Because RBPs regulate various downstream targets in omnidirectional and multifunctional manners, even small alterations in their expression or activity can cause significant changes in regulatory networks. RBPs can interact with proteins or multiple RNAs, including mRNAs and ncRNAs, to form RNP complexes [35] and subsequently regulate the functions of RNA transcripts via multiple posttranscriptional mechanisms, including RNA splicing, polyadenylation, effects on localization and stability, and translational modification [35, 36] (Fig. 2).

Fig. 2
figure 2

RBPs regulate the functions of transcripts at multiple post-transcriptional levels. A Alternative Splicing. B Alternative Polyadenylation. C RNA Localization. D RNA Stability. E Alternative Splicing

Alternative splicing, a fundamental posttranscriptional regulation mechanism, contributes to the complexity and diversity of the proteome, resulting in changes in cancer cell phenotype [37, 38]. The regulation of alterative splicing relies on RBPs, which act as splicing factors that precisely bind to RNA motifs located in exons or their adjacent introns [38, 39]. The serine/arginine-rich (SR) protein and hnRNP families are essential RBPs that play evolutionarily conserved roles as regulators of alterative pre-mRNA splicing [40]. SRSF3 and SRSF7 have been shown to bind different sites in terminal exons and recruit NXF1 to regulate the length of the 3’ untranslated region (UTR) [41].

Alterative polyadenylation is another process that is essential for generating mature RNA transcripts. It occurs in 3’ UTRs, resulting in different lengths by cleavage and polyadenylation (CPA). The function of the 3’-UTR is essential for mRNA maturation, stability, localization, and translation. RBPs can either recruit or compete with polyadenylation machinery proteins, which regulate the cleavage and polyadenylation (CPA) of target mRNAs. In pancreatic cancer, CPEB4 regulates tail elongation with TPA mRNA, resulting in alteration of cancer cell proliferation, migration, invasion and angiogenesis [42].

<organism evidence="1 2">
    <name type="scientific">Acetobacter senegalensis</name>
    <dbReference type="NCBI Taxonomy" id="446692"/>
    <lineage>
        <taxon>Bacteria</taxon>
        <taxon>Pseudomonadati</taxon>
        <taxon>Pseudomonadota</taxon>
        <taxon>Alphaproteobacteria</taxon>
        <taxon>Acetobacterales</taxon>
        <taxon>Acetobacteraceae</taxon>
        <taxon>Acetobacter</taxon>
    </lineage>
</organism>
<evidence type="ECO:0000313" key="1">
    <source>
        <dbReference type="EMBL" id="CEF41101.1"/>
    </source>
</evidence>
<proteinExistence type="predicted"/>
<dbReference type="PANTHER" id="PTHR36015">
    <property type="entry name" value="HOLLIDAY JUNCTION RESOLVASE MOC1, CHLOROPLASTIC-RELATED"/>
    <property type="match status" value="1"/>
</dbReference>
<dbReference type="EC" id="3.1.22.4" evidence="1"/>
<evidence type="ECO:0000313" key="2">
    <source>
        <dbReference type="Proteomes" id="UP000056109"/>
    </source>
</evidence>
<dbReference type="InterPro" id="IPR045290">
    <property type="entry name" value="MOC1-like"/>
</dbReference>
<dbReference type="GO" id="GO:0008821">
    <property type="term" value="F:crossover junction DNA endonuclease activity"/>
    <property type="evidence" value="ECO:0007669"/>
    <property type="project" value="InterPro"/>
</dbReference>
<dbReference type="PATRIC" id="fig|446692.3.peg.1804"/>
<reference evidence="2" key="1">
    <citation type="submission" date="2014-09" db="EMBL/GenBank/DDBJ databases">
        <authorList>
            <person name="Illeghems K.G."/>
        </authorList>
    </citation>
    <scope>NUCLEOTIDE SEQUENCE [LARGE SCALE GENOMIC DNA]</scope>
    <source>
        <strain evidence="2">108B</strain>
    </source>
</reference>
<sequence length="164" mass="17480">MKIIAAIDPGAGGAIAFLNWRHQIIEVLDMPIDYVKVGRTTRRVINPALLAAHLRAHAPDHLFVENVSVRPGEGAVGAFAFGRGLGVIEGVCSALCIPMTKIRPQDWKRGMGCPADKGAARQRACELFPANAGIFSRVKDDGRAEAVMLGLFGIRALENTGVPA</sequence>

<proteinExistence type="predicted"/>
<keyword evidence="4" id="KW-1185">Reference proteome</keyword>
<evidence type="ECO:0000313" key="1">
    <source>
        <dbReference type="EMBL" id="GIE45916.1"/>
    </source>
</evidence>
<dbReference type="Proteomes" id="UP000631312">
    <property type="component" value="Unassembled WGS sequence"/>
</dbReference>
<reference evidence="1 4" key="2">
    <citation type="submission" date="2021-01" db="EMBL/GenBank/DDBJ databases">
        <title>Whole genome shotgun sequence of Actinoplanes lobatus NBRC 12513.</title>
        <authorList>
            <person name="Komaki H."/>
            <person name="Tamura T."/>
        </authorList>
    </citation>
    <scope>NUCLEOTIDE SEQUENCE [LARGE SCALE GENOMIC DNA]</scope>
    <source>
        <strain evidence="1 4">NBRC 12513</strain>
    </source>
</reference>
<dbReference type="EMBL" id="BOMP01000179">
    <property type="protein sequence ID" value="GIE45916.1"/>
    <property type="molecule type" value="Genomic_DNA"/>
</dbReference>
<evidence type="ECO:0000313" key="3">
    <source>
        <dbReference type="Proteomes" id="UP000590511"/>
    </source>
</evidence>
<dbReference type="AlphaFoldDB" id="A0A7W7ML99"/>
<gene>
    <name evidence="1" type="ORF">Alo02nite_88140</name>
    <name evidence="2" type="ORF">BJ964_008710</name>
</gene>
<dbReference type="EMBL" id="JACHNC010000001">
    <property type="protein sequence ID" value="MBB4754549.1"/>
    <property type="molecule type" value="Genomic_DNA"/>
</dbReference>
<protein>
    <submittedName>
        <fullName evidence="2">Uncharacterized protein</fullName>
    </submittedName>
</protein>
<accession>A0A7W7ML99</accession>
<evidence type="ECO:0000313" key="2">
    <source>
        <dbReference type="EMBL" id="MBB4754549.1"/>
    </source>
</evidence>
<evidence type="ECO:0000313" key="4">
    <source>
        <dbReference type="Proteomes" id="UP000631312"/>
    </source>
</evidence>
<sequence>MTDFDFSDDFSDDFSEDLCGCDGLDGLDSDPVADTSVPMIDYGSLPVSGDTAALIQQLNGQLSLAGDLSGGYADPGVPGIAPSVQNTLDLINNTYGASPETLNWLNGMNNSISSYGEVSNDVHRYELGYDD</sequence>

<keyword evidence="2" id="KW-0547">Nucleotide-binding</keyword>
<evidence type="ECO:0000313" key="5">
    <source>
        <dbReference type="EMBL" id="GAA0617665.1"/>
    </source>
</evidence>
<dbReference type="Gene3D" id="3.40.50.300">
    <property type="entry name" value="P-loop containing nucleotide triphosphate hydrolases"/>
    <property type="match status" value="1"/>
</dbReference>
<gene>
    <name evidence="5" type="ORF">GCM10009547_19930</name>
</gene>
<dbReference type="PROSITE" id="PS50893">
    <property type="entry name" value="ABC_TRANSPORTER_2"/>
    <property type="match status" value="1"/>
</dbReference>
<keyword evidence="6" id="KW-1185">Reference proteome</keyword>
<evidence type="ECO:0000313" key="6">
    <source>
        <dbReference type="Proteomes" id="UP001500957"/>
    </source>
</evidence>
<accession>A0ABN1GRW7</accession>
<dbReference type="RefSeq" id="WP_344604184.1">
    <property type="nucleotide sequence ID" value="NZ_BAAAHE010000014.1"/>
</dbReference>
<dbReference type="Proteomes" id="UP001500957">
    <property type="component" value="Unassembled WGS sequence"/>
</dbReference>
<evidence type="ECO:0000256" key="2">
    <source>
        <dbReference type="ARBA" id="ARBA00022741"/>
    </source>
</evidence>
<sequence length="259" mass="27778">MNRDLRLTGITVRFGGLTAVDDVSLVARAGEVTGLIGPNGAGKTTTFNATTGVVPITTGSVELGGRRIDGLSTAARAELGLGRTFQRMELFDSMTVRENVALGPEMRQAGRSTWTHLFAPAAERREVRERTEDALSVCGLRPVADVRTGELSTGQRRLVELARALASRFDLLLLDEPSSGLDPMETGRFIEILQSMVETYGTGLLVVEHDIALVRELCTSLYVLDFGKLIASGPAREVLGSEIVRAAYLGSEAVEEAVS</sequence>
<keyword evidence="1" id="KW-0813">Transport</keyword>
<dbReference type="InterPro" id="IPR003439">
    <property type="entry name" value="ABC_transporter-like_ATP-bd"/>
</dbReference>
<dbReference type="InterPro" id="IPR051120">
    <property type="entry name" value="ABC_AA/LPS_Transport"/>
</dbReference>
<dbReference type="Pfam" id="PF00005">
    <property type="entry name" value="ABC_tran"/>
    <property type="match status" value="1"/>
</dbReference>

RBPs also play a key role in subcellular localization by binding to the 3’ UTR sequence of mRNA or other ncRNAs, nucleating the assembly of multisubunit complexes that link transcripts to cytoskeletal motors that send ribonucleoproteins (RNPs) to specific subcellular locations [43]. CPEB1 encodes an essential tight junction component that regulates the localization of ZO-1 mRNA. Its depletion may impair cell polarity, resulting in alteration of metastatic potential and EMT-related genes in breast cancer [44, 45].